On August 25, 2004, at 1935 eastern daylight time, a Cameron Balloons Z-90, N1032B, operated by Windjammer Balloons, was undamaged during a hard landing near York, Pennsylvania. The certificated commercial pilot and 1 passenger were not injured. One passenger sustained serious injuries. Visual meteorological conditions prevailed, and no flight plan had been filed for the local commercial sightseeing flight, conducted under 14 CFR Part 91. Use your browsers 'back' function to return to synopsisReturn to Query Page
According to a written statement submitted by the pilot, he briefed both passengers prior to takeoff, and specifically briefed them on landing procedures, which included bending their knees, facing the direction of travel, holding on, and remaining standing. Shortly after the launch, an onboard global positioning system (GPS) receiver indicated that the wind speed was 8 miles per hour (mph).
About 30 minutes into the flight, the onboard GPS receiver indicated that the winds had increased to 16 mph. The pilot advised his passengers and the ground crew that they would be landing as soon as possible. He also advised his crew to be prepared for a "drop line" landing.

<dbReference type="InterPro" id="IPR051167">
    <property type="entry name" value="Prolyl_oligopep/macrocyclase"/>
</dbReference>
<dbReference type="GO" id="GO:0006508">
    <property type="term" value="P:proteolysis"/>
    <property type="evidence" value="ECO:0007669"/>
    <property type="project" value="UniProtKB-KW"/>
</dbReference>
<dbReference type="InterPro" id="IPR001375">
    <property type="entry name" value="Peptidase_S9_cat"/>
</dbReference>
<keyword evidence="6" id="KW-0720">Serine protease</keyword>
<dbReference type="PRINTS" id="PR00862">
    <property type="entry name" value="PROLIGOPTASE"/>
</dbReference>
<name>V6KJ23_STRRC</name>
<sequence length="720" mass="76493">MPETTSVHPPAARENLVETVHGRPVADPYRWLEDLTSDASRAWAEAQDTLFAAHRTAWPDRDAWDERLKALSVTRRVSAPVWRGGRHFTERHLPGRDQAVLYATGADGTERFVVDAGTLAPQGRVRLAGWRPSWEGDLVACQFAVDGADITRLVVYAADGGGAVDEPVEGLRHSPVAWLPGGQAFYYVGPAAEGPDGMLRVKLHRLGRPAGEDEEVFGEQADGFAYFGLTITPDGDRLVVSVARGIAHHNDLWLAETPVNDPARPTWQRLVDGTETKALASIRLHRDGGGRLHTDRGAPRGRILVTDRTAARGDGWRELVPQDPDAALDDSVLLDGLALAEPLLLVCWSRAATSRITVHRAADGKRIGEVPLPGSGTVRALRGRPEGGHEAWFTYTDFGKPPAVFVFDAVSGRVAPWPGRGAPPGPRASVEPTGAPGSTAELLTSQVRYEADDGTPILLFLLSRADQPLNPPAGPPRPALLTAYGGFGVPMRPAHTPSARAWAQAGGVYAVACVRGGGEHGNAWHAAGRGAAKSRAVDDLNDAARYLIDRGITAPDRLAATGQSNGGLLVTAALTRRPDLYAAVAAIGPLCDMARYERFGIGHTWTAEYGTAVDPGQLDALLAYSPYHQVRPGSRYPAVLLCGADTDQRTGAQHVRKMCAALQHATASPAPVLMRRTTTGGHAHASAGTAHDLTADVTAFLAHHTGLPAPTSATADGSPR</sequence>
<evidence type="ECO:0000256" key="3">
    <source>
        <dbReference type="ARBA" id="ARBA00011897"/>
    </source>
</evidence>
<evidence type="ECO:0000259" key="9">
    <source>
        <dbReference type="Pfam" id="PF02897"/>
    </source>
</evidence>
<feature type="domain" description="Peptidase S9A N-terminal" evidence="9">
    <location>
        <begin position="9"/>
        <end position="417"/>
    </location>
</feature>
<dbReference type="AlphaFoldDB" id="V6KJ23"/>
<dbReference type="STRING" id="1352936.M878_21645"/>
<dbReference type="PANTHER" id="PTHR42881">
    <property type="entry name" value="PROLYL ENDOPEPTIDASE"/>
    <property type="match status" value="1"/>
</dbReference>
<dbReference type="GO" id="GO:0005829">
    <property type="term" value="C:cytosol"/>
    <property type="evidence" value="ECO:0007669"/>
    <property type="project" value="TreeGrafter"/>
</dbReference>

The pilot began to descend the balloon over a soybean field, and lowered the drop line to the ground crew. The GPS indicated that the balloon was traveling at 12 mph, and after the crew grabbed the drop line, 8 mph. The pilot then repeated the landing instructions to the passengers, and indicated that they should brace themselves for a very hard landing.
Shortly before touchdown, the pilot pulled the vent line to release some of the heat [from the envelope], and ensure the balloon did not bounce. The basket "hit the ground, and tipped over, and [the pilot] deflated the balloon immediately." After landing, one of the passengers complained of back pain and was taken by ambulance to the hospital.
According to a Federal Aviation Administration (FAA) inspector, the passenger's injuries, which required 3 days of hospitalization, occurred during the hard landing.